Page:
It has been nearly a year since Faith’s death and everyone, including Mac, is still reeling from it. But with everyone sure on the idea it was his fault and feeling powerless to do more than leaving it up to god, he remains ostracized.
Death Is A Cross To Bear (Lady Mae, Grace, Mac)
Grace’s crusade has gone absolutely nowhere. She even looks into Michaela (Charlotte Benesch), the girl who Max took an interest in last season, and she doesn’t imply or say Mac did a single thing to her besides be nice. So she is at a loss. But, so is Lady Mae. So being that this is a family time to grieve, she tries to set aside whatever differences they have to share said burden. However, Grace makes it seem like she suffered the most, she is fighting the hardest, and Lady Mae just can’t deal. Especially when Grace has the nerve to ask “What have you endured.” Which, considering all her father put her through, which easily puts her in the mindset of what Faith was put through, she decides to tap out. She hasn’t in it in her no more to fight.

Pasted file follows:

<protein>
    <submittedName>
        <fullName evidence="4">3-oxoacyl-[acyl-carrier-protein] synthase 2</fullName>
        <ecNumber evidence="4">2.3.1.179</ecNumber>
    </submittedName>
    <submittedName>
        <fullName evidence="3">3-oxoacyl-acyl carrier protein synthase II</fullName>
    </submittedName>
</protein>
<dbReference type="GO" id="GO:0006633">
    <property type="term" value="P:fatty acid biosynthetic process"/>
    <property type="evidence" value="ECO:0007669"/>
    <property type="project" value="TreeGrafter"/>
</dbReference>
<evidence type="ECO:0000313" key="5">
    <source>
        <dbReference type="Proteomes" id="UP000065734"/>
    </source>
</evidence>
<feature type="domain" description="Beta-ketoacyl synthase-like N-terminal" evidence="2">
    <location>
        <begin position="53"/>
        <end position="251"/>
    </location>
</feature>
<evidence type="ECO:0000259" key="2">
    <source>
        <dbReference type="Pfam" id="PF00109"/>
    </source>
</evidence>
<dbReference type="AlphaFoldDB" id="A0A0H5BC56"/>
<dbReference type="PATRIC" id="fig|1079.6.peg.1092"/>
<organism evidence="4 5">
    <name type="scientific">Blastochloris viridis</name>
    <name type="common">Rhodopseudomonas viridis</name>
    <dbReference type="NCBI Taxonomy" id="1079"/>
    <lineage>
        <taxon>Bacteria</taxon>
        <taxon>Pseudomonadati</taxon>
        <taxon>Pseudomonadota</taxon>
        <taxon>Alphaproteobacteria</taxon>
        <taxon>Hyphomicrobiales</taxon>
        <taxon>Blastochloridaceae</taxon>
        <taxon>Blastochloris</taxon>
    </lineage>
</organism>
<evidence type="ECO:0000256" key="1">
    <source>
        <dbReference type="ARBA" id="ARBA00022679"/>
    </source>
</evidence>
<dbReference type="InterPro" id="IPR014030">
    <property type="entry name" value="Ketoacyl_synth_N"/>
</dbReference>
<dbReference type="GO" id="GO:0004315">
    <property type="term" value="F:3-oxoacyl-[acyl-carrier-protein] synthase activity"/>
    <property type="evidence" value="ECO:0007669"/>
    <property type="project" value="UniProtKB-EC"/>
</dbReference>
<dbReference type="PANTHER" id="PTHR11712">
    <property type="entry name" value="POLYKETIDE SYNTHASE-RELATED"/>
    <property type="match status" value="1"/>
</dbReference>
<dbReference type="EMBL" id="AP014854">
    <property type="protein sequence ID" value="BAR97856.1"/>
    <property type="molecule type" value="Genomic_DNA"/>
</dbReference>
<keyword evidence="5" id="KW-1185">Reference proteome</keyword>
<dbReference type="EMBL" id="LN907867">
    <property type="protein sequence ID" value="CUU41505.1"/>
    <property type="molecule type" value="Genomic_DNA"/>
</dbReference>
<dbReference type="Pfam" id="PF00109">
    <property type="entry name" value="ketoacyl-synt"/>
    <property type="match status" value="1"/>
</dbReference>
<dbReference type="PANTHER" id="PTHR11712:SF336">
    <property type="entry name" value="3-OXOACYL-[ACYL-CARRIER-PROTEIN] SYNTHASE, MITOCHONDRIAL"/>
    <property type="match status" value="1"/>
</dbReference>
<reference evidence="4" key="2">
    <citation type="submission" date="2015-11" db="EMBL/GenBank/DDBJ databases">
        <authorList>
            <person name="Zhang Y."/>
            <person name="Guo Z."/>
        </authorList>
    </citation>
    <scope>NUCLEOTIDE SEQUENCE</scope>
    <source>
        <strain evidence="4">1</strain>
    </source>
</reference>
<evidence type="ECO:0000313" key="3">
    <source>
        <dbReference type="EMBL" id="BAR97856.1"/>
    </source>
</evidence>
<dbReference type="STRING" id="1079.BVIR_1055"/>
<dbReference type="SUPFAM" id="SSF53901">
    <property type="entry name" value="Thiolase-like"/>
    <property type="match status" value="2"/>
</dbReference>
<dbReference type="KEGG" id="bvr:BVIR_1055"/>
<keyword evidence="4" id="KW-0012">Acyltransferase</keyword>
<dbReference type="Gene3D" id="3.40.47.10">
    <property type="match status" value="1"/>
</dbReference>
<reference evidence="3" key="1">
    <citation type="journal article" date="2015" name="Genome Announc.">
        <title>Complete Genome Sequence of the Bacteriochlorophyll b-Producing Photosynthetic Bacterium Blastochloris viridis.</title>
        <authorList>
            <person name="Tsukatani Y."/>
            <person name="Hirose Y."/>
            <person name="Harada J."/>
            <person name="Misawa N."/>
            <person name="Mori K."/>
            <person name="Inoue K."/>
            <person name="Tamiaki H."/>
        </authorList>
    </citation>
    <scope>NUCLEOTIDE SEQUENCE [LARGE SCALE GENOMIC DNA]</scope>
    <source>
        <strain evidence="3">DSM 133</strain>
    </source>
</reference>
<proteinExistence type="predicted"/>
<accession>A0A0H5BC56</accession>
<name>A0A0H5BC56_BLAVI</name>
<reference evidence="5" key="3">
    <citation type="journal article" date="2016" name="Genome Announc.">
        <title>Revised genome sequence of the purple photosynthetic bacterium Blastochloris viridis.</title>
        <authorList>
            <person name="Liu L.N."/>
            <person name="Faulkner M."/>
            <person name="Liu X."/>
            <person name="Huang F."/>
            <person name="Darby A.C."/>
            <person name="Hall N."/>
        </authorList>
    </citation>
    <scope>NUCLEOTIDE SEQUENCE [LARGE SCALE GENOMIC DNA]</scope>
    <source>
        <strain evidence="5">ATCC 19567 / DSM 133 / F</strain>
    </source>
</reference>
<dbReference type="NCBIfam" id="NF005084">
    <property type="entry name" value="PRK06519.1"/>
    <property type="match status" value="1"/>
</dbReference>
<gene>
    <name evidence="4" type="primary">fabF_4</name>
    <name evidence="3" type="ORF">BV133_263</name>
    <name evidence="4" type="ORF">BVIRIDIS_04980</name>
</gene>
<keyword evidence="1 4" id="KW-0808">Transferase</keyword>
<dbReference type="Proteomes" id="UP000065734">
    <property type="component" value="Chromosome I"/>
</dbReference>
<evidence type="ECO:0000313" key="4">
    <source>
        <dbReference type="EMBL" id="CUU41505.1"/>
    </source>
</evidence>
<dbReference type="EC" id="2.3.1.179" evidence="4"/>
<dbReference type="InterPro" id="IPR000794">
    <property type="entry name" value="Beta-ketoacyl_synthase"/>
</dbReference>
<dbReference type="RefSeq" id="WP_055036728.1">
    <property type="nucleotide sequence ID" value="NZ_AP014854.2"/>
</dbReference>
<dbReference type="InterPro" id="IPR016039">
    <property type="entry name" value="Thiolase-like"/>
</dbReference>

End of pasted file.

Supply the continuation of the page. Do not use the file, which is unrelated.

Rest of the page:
Though, all things considered, why keep up? Mac has Deputy Mayor Leonard in his pocket, there are no new witnesses to testify, and while his special friend Lorraine (Vivian Fleming-Alvarez), is back, seemingly his girlfriend, and he lies to her when Michaela texts him, it isn’t clear if she may become his Achilles heel. For even if she suspects something, she’ll need more than that. Plus, who knows how deep Mac’s hands are in other people’s business. Especially since he has enough on some officials to report them to the FEC and put them away for a long time.